Friendship Not Fences
Friday, February 20, 2009
State and federal lawmakers from San Diego want the federal government to make sure there's public access to Friendship Park. Activists will gather in the park Saturday. KPBS Reporter Amy Isackson has details.
Friendship Park sits at the southwest corner of the United States.
A chain link fence separates it from Mexico.
For decades, families and friends gathered on both sides to visit.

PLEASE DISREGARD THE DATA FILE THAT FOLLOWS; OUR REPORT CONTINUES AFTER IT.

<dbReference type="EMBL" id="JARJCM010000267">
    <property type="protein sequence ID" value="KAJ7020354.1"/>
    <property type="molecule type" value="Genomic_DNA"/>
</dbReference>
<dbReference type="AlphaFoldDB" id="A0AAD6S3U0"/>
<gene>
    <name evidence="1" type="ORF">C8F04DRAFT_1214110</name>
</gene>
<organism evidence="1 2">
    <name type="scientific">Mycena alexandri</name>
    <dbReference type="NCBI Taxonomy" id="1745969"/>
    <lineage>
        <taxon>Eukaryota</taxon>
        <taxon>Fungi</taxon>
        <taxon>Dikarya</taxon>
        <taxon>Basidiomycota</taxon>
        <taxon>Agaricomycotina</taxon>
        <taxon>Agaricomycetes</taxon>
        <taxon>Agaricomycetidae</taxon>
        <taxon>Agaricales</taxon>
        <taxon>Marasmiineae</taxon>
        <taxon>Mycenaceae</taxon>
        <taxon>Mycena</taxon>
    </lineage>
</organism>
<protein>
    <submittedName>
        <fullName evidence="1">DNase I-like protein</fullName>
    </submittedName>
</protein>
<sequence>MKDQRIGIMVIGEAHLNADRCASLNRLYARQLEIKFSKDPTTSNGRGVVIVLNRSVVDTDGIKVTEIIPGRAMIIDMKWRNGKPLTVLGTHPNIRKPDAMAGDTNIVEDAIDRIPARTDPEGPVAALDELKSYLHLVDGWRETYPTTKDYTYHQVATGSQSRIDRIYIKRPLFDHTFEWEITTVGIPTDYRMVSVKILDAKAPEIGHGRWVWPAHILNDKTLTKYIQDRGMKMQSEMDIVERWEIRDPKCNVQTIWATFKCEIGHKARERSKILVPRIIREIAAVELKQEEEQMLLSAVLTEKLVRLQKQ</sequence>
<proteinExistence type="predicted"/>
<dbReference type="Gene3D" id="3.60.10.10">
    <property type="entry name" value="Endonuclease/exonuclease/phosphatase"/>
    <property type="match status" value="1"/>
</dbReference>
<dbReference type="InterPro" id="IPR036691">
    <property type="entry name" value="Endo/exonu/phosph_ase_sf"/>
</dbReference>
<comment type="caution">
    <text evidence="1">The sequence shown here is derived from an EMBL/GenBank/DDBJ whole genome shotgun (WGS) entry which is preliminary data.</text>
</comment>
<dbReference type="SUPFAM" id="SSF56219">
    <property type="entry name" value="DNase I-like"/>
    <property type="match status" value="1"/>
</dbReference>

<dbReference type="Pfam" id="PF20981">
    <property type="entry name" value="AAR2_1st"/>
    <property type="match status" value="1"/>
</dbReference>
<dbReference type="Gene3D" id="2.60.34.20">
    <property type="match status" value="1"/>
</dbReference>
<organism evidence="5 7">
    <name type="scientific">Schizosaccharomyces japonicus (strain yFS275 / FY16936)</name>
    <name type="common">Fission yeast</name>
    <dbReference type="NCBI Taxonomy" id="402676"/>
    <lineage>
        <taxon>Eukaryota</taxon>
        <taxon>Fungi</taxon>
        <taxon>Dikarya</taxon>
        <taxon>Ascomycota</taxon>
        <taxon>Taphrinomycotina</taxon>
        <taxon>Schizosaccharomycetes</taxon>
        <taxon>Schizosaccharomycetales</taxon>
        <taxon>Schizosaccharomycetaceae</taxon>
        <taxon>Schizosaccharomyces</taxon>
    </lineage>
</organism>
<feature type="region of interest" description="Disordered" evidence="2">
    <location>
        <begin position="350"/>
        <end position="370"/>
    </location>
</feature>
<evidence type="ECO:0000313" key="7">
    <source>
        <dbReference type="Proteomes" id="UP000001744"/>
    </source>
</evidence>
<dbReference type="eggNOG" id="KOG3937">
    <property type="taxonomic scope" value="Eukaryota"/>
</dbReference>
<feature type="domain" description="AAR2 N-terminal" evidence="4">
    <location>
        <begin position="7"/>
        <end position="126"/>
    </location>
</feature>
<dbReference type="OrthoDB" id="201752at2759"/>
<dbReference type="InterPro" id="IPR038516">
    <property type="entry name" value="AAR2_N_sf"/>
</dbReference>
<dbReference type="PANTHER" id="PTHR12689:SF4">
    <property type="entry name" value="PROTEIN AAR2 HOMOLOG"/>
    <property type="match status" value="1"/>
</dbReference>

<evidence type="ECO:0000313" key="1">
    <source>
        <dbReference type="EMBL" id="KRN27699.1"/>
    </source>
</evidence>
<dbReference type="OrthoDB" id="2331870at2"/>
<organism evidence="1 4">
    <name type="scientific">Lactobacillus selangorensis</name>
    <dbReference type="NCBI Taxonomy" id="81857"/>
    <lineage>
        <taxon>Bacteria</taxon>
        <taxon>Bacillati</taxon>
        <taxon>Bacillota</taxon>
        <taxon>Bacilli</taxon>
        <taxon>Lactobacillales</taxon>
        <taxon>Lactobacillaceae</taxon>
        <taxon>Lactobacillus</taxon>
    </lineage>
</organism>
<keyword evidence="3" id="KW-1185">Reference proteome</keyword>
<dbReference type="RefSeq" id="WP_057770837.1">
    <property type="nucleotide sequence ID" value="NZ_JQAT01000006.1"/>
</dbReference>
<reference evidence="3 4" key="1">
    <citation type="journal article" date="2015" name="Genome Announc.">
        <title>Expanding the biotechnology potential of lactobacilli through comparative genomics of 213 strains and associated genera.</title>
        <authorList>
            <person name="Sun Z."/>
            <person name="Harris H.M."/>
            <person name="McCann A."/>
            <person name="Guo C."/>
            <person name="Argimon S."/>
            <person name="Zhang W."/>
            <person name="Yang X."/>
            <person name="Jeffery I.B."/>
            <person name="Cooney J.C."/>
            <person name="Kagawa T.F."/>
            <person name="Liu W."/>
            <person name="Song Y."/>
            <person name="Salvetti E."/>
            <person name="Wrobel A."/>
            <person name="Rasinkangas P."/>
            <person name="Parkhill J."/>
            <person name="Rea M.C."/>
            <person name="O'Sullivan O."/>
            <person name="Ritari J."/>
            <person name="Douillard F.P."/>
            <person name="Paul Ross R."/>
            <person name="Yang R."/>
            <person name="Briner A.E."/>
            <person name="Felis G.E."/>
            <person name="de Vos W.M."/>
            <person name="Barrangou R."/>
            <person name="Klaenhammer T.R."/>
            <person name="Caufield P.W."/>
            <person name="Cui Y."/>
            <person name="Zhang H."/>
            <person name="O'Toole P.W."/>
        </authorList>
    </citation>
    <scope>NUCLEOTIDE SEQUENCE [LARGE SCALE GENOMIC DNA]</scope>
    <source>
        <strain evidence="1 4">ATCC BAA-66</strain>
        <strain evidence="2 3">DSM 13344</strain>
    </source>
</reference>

The Department of Homeland Security plans to build two more fences through the park. They would cut off access and cross-border socializing.
Jill Holslin is with the San Diego Foundation for Change.
She says she and other activists aren't saying don't build the fence.
Jill Holslin: We're asking them to build the fence in a way that maintains public access to the park, but also honors the needs for border security because we realize it is important. Border security is very important.
Border Patrol officials say smugglers use park goers as camoflauge to do things like sell illegal documents.
Officials say due to construciton visitors must stay behind a barrier about 20 yards from the fence.
Amy Isackson, KPBS news.